[OPE] Latin America, lethal for young people.

From: Jurriaan Bendien <adsl675281@tiscali.nl>
Date: Sat Nov 29 2008 - 20:13:12 EST

I defend Alejandro Agofonow's right to say what he has to say, provided he respects list protocol. I would however point out that censorship is not at all something specifically "Stalinist". There is a degree of formal censorship in most Western countries as well, and the media empires are not averse to editing out important information.

Crime rates in Cuba are by all accounts comparatively low, though reliable data is hard to get. Young Cubans 16+ can be conscripted to a stint of either military service, or service with the national police. Estimates of the number of prison detainees range from 55,000 to 100,000, but the number of political prisoners is actually very small. The "Stalinist" aspect presumably refers to the limited ability to publicly express political dissent in Cuba, and the lack of an independent press, with harsh penalties for "enemy propaganda" somewhat vaguely defined (decreed in the context of persistent US aggression, subversion and boycotts).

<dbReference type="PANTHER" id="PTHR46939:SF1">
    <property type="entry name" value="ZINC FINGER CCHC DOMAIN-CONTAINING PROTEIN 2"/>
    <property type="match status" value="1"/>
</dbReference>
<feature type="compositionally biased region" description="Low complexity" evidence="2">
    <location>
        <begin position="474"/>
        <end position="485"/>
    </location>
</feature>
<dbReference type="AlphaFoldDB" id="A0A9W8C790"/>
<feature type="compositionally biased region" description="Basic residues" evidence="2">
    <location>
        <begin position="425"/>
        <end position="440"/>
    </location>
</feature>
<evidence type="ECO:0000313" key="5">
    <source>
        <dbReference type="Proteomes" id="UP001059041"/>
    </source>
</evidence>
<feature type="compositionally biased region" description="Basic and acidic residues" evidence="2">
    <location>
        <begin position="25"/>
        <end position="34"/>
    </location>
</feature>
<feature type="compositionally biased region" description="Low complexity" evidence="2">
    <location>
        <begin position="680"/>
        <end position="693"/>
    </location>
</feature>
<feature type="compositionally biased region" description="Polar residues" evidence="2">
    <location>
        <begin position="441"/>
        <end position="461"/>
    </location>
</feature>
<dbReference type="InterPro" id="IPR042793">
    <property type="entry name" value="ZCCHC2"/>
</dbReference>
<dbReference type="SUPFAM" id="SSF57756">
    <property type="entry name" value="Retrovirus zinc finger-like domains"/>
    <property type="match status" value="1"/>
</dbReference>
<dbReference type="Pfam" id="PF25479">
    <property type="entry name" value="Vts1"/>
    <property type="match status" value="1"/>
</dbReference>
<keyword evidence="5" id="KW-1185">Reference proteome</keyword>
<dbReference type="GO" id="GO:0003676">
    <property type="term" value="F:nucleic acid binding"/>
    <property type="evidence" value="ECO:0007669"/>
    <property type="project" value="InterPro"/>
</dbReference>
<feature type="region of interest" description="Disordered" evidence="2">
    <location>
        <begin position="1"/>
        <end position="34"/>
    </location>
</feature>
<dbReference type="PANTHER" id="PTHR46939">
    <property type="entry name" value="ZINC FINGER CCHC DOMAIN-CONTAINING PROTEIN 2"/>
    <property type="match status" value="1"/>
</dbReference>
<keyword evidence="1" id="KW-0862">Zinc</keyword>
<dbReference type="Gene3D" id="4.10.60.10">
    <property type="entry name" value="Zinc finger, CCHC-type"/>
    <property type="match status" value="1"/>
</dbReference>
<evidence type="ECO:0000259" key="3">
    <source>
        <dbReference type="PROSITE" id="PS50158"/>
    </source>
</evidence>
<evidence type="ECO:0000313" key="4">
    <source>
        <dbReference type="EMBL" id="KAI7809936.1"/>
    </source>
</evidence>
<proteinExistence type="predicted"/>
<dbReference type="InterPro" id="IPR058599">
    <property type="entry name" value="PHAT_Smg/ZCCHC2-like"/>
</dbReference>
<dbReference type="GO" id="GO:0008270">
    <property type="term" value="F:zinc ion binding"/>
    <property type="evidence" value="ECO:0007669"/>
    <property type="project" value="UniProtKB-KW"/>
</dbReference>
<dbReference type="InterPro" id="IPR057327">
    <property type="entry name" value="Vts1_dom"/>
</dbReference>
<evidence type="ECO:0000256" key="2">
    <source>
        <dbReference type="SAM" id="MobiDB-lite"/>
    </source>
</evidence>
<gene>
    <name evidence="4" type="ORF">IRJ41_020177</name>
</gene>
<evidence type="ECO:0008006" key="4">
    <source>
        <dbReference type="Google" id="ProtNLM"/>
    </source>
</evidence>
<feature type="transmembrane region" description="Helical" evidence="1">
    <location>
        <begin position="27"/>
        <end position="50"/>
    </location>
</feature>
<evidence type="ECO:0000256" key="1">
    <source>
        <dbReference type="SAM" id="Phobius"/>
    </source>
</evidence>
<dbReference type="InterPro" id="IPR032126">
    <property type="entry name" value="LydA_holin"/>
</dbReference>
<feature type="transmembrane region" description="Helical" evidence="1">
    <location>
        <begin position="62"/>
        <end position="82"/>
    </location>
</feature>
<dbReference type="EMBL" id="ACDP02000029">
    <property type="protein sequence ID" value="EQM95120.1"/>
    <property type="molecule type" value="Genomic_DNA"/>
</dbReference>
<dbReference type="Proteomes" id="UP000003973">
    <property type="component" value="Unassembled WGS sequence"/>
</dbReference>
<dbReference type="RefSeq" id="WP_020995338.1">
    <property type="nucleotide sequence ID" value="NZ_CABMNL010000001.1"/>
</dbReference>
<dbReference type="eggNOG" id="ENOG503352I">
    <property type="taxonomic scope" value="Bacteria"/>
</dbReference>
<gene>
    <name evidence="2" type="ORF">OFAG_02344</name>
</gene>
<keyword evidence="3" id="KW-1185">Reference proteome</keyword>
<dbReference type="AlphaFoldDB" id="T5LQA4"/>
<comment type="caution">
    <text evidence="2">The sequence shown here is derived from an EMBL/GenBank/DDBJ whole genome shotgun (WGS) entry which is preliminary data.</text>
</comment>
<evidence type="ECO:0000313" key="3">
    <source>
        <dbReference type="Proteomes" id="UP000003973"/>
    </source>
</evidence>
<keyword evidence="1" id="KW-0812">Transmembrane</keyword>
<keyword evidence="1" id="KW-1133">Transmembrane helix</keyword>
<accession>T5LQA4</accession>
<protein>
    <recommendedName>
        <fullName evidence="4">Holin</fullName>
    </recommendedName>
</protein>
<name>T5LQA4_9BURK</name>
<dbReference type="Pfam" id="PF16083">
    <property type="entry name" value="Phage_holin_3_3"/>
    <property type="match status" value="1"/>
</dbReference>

Cuban communications minister Ramiro Valdes said last year that if only few Cubans (i.e. about 2%) were online, this was due to a US embargo that prevented Cuba from have decent Internet connections. In Reporters Without Borders' view, it is in fact due to the Cuban government's desire to control the flow of information throughout the country.

I guess that whether Cuba will catch up with the modern world will depend a lot on whether the US government continues to view Cuba as a big threat, with a cold-war mentality, or adopts a more sensible policy of mutual advantages, distinguishing sharply between rhetorics and reality. Mr Nixon normalized relations with China, and Mr Obama could normalize relations with Cuba, why not.

It is probably in reality mainly the rigid US policy stance that restricts civil freedoms in Cuba, not Marxist-Leninist monolithism, which is inoperable in practice anyway. If there was at least a real assurance of respect for national sovereignity, or even mutually beneficial trade, the whole situation would be likely to ease up more.


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Received on Sat Nov 29 20:15:02 2008

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